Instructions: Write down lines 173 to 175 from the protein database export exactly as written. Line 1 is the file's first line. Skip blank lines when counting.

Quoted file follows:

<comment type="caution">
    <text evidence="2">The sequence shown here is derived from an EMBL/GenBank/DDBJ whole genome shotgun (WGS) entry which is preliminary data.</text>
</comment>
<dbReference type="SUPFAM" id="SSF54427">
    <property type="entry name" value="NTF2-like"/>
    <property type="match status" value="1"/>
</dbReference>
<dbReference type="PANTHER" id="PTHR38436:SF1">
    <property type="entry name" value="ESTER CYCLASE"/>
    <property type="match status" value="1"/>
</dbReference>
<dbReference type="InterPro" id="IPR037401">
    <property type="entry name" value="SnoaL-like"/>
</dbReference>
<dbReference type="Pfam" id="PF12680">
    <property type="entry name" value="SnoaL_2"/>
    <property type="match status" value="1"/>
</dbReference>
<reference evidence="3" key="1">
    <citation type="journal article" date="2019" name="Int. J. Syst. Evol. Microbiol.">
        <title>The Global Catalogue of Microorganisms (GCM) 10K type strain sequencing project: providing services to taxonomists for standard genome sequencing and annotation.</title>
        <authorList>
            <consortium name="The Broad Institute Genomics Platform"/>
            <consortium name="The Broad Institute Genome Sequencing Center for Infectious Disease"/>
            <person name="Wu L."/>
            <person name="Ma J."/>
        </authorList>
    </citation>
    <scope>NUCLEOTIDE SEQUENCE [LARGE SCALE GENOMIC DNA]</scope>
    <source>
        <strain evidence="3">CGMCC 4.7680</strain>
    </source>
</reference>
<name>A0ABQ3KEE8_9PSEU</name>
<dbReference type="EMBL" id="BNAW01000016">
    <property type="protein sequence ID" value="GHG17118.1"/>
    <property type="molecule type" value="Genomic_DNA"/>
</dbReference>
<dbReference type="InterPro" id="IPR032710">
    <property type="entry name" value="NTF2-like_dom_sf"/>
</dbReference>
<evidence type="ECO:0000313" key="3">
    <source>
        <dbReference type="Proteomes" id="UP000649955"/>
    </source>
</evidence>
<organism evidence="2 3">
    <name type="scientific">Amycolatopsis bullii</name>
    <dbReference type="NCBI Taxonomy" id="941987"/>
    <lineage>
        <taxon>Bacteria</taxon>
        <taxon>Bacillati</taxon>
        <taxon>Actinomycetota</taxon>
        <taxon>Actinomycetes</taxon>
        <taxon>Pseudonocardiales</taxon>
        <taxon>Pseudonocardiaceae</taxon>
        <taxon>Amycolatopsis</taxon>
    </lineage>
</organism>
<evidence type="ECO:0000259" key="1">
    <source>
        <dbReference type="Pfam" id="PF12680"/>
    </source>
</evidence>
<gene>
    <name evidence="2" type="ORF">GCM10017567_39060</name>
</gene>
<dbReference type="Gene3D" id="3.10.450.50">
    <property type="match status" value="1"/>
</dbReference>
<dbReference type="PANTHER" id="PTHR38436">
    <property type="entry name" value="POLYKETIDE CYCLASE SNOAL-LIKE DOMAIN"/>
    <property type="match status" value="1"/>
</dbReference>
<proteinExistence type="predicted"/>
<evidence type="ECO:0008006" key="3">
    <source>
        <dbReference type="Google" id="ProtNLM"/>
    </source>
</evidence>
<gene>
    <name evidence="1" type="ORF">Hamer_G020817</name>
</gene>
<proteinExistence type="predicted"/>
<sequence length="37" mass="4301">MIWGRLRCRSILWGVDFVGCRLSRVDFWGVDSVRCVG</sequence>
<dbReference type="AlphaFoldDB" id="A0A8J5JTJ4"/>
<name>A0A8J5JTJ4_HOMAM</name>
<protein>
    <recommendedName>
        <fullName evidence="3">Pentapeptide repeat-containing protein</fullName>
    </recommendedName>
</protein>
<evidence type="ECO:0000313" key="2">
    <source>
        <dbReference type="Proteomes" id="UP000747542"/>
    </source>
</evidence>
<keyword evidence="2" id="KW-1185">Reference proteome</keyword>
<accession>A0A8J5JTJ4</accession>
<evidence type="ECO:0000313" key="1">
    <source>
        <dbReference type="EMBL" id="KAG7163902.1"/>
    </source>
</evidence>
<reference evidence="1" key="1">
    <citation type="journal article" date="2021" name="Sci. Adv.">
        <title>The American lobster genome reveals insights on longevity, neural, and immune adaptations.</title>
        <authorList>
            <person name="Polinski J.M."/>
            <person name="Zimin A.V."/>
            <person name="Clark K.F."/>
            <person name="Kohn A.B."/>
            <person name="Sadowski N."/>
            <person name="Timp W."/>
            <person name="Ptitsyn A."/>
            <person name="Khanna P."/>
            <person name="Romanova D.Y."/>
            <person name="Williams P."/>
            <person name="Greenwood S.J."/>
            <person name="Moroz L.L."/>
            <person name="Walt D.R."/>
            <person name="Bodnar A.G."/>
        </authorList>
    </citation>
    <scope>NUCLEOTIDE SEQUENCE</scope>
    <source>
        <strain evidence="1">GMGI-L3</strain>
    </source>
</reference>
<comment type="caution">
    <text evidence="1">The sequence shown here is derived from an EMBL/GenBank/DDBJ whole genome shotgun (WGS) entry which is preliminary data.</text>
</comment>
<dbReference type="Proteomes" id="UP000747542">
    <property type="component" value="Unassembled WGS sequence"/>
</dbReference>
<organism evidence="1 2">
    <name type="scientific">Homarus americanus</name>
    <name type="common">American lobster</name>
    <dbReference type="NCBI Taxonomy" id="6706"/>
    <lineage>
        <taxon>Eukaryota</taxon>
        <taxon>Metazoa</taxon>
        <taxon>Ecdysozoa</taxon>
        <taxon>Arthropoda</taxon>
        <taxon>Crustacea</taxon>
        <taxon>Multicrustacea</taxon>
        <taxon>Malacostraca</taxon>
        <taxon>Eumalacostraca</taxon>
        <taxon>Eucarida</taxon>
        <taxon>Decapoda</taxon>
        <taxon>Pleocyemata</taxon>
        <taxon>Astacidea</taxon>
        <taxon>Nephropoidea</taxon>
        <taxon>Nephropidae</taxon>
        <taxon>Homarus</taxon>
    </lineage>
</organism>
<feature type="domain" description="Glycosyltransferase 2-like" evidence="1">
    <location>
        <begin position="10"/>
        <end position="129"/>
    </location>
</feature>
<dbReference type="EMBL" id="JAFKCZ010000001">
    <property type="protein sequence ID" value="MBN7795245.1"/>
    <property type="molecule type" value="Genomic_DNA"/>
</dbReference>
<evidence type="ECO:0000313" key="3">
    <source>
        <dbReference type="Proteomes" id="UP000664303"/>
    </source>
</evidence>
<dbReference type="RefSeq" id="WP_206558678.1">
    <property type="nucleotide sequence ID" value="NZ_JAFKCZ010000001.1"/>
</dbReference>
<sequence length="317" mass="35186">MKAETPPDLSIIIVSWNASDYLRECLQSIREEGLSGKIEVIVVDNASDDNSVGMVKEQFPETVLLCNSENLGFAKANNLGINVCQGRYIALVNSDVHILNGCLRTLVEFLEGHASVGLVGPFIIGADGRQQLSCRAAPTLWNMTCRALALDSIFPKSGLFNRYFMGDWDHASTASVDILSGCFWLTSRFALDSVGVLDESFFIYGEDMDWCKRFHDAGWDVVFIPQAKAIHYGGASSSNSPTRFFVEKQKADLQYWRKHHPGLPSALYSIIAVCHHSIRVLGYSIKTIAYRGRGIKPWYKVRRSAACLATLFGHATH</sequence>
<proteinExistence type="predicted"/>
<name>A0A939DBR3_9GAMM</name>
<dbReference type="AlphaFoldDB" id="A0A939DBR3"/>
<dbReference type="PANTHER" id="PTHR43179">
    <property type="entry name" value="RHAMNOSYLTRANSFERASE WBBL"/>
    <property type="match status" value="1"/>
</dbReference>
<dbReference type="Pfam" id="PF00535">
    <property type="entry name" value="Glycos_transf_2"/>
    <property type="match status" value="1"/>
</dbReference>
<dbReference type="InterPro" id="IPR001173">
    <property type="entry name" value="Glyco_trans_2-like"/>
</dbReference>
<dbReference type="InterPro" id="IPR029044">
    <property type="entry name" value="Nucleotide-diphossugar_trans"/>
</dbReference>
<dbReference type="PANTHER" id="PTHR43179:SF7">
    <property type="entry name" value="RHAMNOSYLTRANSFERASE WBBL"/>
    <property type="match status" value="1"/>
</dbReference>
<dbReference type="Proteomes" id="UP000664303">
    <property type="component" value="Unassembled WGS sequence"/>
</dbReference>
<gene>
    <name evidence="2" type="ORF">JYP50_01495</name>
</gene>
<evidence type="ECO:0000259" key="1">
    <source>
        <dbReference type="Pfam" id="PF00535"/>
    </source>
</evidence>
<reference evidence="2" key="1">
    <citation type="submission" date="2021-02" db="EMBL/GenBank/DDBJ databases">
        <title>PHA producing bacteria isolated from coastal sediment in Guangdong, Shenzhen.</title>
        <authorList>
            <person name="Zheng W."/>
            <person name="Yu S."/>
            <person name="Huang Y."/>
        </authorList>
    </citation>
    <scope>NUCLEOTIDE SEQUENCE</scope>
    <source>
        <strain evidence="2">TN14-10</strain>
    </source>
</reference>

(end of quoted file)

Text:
<dbReference type="RefSeq" id="WP_206558678.1">
    <property type="nucleotide sequence ID" value="NZ_JAFKCZ010000001.1"/>
</dbReference>